We looked to the heavens, and a great shout rang out, of joy and not of pain. The survivors of the kinslaying in their ruined homes saw the light and knew it was Tilion, Tilion our friend, and that by his light we could begin to rebuild what we had lost. For in his love Tilion had made for us the light that we need, the light that gives us life, bright enough to help us in our work, modest enough that we may still see the stars.
But to Arien the sight of her beloved in heaven brought no joy. She ran to the Ring of Doom, burst into the council of the Valar, and demanded to be sent to the heavens as well. The Valar did not ask her any questions, for she would hear none, nor accept any delay. It was seven days before her vessel could be made ready, but when it was she flew forth like a naked flame, with concentrated brightness, and for the first time shadows appeared upon the land.
In the heavens, two lights appeared, gentle silver and bright-flaming gold. They met towards the centre of the sky. Tilion yearned towards Arien, as she reached for him. For a moment they almost embraced, and it was as if their rays of light were the limbs of incarnate forms, moving in and among each other in an exchange of delight.
But with brightness comes heat, and burning. Tilion was scorched, and fell dark. He wept, and his tears covered his face. He yearned for his love, but he could not live in her presence. And so Varda set for them courses, that each would rule half the day. Each month Tilion would heal, and would seek out Arien in her hours of brightness, but never yet has been able to remain whole in her light.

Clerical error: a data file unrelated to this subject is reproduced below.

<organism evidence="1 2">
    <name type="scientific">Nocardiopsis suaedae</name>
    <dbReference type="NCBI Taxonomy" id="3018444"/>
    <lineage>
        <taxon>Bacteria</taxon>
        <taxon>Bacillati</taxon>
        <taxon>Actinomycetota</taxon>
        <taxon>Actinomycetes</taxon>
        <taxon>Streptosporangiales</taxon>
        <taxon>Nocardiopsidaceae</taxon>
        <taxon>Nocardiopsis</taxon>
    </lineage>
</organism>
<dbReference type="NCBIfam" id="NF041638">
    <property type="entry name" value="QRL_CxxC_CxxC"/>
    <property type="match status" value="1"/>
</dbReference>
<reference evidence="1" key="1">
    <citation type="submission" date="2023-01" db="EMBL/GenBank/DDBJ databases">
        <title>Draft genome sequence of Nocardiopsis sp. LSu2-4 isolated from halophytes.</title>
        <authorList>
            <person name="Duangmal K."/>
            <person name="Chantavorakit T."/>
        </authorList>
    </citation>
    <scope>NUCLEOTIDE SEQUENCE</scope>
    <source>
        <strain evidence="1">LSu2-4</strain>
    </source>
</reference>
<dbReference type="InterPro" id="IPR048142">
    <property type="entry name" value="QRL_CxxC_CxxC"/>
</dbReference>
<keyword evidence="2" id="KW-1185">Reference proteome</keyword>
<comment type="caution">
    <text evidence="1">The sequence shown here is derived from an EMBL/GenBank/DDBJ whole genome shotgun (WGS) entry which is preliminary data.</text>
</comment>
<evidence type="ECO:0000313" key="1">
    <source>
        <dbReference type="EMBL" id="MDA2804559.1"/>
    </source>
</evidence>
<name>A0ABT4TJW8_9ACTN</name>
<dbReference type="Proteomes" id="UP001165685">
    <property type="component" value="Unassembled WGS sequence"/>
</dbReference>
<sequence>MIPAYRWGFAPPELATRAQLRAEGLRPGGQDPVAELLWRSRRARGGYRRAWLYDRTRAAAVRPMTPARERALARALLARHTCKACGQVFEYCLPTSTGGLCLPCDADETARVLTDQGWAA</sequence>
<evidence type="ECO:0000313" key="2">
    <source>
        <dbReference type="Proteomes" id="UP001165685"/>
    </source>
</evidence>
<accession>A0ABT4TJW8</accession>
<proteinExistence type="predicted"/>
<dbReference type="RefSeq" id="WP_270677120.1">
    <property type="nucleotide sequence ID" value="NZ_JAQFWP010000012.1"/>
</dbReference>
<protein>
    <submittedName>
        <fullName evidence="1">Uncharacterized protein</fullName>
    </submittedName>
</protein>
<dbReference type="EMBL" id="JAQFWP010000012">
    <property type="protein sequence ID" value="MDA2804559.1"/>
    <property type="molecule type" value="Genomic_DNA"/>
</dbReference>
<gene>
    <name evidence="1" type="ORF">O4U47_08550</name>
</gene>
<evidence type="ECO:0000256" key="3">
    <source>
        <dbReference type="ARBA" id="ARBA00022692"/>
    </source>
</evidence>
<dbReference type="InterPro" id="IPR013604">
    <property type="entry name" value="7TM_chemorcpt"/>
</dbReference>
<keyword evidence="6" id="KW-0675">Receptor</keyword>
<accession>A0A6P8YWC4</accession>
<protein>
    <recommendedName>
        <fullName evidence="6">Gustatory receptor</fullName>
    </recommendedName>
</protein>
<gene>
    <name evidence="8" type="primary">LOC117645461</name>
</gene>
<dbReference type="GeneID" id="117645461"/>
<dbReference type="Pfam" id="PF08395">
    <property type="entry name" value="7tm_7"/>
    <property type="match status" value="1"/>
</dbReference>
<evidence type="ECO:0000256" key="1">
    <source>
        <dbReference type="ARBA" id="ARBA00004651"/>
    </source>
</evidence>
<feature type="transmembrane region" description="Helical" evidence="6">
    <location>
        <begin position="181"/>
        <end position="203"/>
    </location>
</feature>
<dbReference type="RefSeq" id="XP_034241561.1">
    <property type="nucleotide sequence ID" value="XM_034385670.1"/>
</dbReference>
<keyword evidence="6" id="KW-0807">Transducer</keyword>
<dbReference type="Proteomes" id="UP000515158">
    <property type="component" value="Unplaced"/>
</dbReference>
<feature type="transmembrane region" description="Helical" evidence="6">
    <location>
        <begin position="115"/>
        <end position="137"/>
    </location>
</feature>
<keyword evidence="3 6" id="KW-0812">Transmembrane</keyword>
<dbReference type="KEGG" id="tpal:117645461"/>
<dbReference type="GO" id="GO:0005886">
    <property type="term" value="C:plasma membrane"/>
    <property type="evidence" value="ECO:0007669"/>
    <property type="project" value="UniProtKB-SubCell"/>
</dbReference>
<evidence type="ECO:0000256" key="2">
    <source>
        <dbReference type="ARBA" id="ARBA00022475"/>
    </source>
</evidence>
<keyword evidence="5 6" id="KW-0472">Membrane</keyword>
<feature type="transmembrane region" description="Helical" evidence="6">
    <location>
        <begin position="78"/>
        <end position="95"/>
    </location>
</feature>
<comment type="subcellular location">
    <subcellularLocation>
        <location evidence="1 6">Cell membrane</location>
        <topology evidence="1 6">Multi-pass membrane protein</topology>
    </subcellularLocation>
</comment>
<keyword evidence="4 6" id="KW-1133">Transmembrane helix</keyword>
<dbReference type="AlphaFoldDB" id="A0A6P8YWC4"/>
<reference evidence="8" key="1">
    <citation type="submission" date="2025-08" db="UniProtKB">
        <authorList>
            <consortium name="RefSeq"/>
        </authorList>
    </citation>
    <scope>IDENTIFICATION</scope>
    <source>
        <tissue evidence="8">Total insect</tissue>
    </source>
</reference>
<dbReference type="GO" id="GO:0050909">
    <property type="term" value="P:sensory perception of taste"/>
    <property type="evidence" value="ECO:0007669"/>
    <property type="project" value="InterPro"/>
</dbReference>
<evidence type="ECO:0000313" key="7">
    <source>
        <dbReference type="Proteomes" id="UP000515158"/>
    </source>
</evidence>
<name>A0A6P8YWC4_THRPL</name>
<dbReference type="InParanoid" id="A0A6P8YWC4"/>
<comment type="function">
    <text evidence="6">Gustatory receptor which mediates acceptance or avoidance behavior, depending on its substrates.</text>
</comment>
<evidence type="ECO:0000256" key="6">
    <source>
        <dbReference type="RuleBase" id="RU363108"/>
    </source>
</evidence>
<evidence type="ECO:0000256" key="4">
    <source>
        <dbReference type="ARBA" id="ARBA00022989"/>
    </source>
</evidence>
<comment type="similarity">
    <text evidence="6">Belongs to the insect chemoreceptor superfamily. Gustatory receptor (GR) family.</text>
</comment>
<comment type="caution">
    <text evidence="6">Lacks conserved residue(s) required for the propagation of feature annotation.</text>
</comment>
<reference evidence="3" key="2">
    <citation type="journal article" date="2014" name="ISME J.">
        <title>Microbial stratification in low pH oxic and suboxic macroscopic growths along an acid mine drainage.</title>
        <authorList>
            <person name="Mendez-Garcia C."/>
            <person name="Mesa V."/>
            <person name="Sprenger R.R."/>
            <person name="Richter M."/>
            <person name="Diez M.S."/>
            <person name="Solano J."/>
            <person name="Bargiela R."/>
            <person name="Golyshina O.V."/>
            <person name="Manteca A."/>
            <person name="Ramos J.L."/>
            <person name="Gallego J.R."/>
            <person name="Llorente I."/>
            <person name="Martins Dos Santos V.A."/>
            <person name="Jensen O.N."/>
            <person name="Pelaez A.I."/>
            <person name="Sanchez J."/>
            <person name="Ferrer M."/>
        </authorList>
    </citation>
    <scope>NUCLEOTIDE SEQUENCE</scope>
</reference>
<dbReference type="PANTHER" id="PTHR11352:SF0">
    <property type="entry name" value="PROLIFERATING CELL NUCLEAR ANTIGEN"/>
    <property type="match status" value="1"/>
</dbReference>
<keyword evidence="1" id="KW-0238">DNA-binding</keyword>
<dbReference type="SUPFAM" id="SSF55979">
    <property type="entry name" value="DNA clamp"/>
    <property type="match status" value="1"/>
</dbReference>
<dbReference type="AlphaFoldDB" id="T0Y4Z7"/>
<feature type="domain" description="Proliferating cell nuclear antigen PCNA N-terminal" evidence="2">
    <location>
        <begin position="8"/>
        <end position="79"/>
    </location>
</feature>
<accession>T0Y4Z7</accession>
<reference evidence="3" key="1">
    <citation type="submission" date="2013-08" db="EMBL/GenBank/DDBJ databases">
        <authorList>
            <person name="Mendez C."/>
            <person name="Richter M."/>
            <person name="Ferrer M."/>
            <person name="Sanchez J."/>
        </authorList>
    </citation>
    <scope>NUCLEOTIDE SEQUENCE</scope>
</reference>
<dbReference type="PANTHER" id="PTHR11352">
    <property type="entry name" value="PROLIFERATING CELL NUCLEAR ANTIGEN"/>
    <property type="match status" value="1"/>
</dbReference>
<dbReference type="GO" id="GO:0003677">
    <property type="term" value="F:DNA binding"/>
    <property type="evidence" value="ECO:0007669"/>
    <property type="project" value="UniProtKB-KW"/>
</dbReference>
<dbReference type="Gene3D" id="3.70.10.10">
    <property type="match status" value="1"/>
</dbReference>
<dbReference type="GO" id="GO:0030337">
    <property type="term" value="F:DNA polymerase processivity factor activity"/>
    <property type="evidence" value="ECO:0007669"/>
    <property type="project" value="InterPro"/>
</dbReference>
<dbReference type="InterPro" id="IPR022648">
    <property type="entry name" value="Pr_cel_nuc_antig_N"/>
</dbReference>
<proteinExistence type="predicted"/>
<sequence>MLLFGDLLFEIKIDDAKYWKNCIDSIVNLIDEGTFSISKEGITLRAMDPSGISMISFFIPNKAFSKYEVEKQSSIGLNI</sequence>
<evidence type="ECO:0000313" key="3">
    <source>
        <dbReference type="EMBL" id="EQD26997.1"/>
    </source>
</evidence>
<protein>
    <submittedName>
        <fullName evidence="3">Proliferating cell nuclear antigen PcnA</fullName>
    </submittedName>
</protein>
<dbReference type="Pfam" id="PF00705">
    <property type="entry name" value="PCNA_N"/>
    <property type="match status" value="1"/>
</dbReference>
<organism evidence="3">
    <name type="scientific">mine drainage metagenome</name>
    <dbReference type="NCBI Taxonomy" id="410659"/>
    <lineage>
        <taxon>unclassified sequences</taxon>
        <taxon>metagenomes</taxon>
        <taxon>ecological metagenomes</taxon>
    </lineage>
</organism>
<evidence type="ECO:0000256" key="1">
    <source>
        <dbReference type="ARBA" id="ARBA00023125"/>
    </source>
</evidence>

Listen, children, and watch what you see when the edge of night becomes the beginnings of day. For that is the moment when Tilion and Arien, the sun and the moon, finally are at one in their love. It is that moment, filled with colours and splendor, that witnesses their union.
And the legend has grown, here in Alqualonde, that this moment is the foretelling of Arda Healed. For on that day the light of the moon will be as the light of the sun, and the light of the sun will be as the light of the moon, and they will join, and be as the light of the days of the beginning. Tilion and Arien will stand in this light hand in hand, and yet it will be beyond them, one gentle and strong light in Tirion and Alqualonde, as it was before it was diminished. A light that will burn in unfaded brightness. A light that will never dim the stars.
Happy Birthday Cirdan! (Nov. 20, 2002) This story was written as a birthday present for my loyal and kind betareader Cirdan, who has done more good for me and my stories than I could possibly recount.
Tilion and Arien are taken from the Silmarillion. Their romance is not, and their association with the different peoples is entirely my extrapolation. Please see Silmarillion 11: Of the Sun and Moon.
Thanks to Finch for naming the storyteller. His name means 'coast-singer' and is a name the Teleri call themselves.
In addition to Tolkien, this story draws its inspiration from the Jewish liturgy of the sanctification of the moon and the legends surrounding it.